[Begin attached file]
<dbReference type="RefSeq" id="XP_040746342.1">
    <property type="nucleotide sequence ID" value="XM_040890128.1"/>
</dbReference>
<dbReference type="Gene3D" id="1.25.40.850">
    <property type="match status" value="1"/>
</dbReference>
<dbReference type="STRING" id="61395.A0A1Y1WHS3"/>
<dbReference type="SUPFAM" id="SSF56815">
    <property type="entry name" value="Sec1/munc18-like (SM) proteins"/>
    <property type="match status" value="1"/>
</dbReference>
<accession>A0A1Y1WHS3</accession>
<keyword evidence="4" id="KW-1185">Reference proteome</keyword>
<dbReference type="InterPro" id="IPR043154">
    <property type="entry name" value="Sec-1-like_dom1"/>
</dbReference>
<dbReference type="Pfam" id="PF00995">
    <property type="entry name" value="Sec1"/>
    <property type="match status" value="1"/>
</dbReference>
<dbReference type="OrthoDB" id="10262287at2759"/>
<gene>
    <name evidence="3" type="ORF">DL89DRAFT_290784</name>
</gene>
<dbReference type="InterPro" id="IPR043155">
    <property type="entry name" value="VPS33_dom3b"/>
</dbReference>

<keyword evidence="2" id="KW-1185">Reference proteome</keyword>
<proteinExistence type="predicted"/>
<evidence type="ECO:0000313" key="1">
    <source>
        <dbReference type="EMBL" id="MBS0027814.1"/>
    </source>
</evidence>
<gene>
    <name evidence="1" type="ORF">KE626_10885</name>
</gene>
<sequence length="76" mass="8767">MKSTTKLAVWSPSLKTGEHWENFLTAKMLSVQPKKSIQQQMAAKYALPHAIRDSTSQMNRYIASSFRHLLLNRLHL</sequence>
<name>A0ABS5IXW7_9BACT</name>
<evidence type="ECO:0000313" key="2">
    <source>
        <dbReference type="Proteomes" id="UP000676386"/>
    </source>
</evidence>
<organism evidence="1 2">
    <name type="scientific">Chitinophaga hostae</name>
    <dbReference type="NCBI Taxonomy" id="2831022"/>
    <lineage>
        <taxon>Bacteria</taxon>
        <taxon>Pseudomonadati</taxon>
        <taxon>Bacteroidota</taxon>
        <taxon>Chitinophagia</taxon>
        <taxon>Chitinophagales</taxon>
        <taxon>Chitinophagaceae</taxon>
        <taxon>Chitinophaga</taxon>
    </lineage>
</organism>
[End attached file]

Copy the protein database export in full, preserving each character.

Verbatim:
<dbReference type="RefSeq" id="XP_040746342.1">
    <property type="nucleotide sequence ID" value="XM_040890128.1"/>
</dbReference>
<dbReference type="Gene3D" id="1.25.40.850">
    <property type="match status" value="1"/>
</dbReference>
<dbReference type="STRING" id="61395.A0A1Y1WHS3"/>
<dbReference type="SUPFAM" id="SSF56815">
    <property type="entry name" value="Sec1/munc18-like (SM) proteins"/>
    <property type="match status" value="1"/>
</dbReference>
<accession>A0A1Y1WHS3</accession>
<keyword evidence="4" id="KW-1185">Reference proteome</keyword>
<dbReference type="InterPro" id="IPR043154">
    <property type="entry name" value="Sec-1-like_dom1"/>
</dbReference>
<dbReference type="Pfam" id="PF00995">
    <property type="entry name" value="Sec1"/>
    <property type="match status" value="1"/>
</dbReference>
<dbReference type="OrthoDB" id="10262287at2759"/>
<gene>
    <name evidence="3" type="ORF">DL89DRAFT_290784</name>
</gene>
<dbReference type="InterPro" id="IPR043155">
    <property type="entry name" value="VPS33_dom3b"/>
</dbReference>

<keyword evidence="2" id="KW-1185">Reference proteome</keyword>
<proteinExistence type="predicted"/>
<evidence type="ECO:0000313" key="1">
    <source>
        <dbReference type="EMBL" id="MBS0027814.1"/>
    </source>
</evidence>
<gene>
    <name evidence="1" type="ORF">KE626_10885</name>
</gene>
<sequence length="76" mass="8767">MKSTTKLAVWSPSLKTGEHWENFLTAKMLSVQPKKSIQQQMAAKYALPHAIRDSTSQMNRYIASSFRHLLLNRLHL</sequence>
<name>A0ABS5IXW7_9BACT</name>
<evidence type="ECO:0000313" key="2">
    <source>
        <dbReference type="Proteomes" id="UP000676386"/>
    </source>
</evidence>
<organism evidence="1 2">
    <name type="scientific">Chitinophaga hostae</name>
    <dbReference type="NCBI Taxonomy" id="2831022"/>
    <lineage>
        <taxon>Bacteria</taxon>
        <taxon>Pseudomonadati</taxon>
        <taxon>Bacteroidota</taxon>
        <taxon>Chitinophagia</taxon>
        <taxon>Chitinophagales</taxon>
        <taxon>Chitinophagaceae</taxon>
        <taxon>Chitinophaga</taxon>
    </lineage>
</organism>